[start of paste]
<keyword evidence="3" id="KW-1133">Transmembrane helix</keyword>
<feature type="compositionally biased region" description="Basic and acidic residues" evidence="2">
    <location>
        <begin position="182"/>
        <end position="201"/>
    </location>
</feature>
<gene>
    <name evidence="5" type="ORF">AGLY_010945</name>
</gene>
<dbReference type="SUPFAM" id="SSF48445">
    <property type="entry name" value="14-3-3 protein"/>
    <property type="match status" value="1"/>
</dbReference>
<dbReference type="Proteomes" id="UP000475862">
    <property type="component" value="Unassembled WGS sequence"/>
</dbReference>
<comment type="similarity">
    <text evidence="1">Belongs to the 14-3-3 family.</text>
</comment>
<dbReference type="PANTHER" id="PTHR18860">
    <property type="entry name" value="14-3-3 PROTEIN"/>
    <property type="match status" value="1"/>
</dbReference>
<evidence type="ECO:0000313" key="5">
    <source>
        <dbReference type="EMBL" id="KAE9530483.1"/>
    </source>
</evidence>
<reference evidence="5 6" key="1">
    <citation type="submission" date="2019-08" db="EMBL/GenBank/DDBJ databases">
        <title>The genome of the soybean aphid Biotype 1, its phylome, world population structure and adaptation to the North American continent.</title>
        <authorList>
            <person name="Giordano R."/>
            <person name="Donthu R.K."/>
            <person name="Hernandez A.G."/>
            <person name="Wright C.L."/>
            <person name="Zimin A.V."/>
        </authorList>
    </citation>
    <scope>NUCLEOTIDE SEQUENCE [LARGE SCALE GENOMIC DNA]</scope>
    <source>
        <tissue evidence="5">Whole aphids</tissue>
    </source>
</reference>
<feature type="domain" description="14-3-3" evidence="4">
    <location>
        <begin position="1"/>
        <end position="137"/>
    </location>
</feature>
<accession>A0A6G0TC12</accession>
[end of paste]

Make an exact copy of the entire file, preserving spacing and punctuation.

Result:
<keyword evidence="3" id="KW-1133">Transmembrane helix</keyword>
<feature type="compositionally biased region" description="Basic and acidic residues" evidence="2">
    <location>
        <begin position="182"/>
        <end position="201"/>
    </location>
</feature>
<gene>
    <name evidence="5" type="ORF">AGLY_010945</name>
</gene>
<dbReference type="SUPFAM" id="SSF48445">
    <property type="entry name" value="14-3-3 protein"/>
    <property type="match status" value="1"/>
</dbReference>
<dbReference type="Proteomes" id="UP000475862">
    <property type="component" value="Unassembled WGS sequence"/>
</dbReference>
<comment type="similarity">
    <text evidence="1">Belongs to the 14-3-3 family.</text>
</comment>
<dbReference type="PANTHER" id="PTHR18860">
    <property type="entry name" value="14-3-3 PROTEIN"/>
    <property type="match status" value="1"/>
</dbReference>
<evidence type="ECO:0000313" key="5">
    <source>
        <dbReference type="EMBL" id="KAE9530483.1"/>
    </source>
</evidence>
<reference evidence="5 6" key="1">
    <citation type="submission" date="2019-08" db="EMBL/GenBank/DDBJ databases">
        <title>The genome of the soybean aphid Biotype 1, its phylome, world population structure and adaptation to the North American continent.</title>
        <authorList>
            <person name="Giordano R."/>
            <person name="Donthu R.K."/>
            <person name="Hernandez A.G."/>
            <person name="Wright C.L."/>
            <person name="Zimin A.V."/>
        </authorList>
    </citation>
    <scope>NUCLEOTIDE SEQUENCE [LARGE SCALE GENOMIC DNA]</scope>
    <source>
        <tissue evidence="5">Whole aphids</tissue>
    </source>
</reference>
<feature type="domain" description="14-3-3" evidence="4">
    <location>
        <begin position="1"/>
        <end position="137"/>
    </location>
</feature>
<accession>A0A6G0TC12</accession>